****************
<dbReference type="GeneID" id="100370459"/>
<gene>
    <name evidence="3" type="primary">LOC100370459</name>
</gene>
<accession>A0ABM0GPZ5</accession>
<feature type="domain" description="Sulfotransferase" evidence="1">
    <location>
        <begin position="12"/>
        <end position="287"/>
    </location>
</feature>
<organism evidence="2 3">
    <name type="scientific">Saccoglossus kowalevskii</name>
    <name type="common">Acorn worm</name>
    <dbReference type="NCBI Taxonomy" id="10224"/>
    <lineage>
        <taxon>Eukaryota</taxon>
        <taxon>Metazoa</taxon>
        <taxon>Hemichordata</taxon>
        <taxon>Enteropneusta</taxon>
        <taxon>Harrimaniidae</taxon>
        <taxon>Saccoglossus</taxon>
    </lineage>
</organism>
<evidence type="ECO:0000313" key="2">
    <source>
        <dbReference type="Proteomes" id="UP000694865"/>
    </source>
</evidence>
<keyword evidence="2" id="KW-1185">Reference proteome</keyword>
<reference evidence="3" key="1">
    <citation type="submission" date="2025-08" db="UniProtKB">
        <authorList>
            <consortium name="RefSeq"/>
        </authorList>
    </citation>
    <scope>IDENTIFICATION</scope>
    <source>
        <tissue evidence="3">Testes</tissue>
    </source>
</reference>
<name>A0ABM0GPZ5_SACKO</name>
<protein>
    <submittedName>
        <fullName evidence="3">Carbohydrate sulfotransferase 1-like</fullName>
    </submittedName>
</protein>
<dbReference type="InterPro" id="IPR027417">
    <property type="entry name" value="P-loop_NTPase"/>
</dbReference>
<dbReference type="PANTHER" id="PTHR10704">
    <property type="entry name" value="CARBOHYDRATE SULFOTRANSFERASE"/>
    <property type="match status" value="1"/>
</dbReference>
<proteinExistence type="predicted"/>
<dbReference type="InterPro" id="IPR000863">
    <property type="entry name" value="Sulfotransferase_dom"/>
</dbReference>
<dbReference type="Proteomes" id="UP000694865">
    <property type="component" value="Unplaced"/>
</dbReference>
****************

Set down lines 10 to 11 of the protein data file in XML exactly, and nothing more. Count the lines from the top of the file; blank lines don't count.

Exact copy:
    </location>
</feature>